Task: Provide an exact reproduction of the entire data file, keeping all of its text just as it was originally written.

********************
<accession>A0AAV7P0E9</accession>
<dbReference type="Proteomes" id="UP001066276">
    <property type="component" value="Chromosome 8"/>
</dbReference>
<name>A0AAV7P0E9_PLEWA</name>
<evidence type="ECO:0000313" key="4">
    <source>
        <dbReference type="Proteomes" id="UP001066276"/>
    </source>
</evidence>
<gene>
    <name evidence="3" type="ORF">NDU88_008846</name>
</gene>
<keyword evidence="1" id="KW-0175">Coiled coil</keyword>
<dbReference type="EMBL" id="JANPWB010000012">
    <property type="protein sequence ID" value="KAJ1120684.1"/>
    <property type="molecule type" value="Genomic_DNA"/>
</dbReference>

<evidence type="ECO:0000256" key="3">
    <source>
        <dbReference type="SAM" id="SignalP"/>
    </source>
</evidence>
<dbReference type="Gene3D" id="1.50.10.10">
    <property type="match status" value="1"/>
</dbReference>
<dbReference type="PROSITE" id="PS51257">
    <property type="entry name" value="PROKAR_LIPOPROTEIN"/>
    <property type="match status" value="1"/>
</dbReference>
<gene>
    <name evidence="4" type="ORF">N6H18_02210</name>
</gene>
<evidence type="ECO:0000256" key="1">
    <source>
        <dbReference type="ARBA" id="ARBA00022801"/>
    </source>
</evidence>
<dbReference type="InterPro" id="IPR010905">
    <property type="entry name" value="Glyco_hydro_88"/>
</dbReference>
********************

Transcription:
<accession>A0AAV7P0E9</accession>
<dbReference type="Proteomes" id="UP001066276">
    <property type="component" value="Chromosome 8"/>
</dbReference>
<name>A0AAV7P0E9_PLEWA</name>
<evidence type="ECO:0000313" key="4">
    <source>
        <dbReference type="Proteomes" id="UP001066276"/>
    </source>
</evidence>
<gene>
    <name evidence="3" type="ORF">NDU88_008846</name>
</gene>
<keyword evidence="1" id="KW-0175">Coiled coil</keyword>
<dbReference type="EMBL" id="JANPWB010000012">
    <property type="protein sequence ID" value="KAJ1120684.1"/>
    <property type="molecule type" value="Genomic_DNA"/>
</dbReference>

<evidence type="ECO:0000256" key="3">
    <source>
        <dbReference type="SAM" id="SignalP"/>
    </source>
</evidence>
<dbReference type="Gene3D" id="1.50.10.10">
    <property type="match status" value="1"/>
</dbReference>
<dbReference type="PROSITE" id="PS51257">
    <property type="entry name" value="PROKAR_LIPOPROTEIN"/>
    <property type="match status" value="1"/>
</dbReference>
<gene>
    <name evidence="4" type="ORF">N6H18_02210</name>
</gene>
<evidence type="ECO:0000256" key="1">
    <source>
        <dbReference type="ARBA" id="ARBA00022801"/>
    </source>
</evidence>
<dbReference type="InterPro" id="IPR010905">
    <property type="entry name" value="Glyco_hydro_88"/>
</dbReference>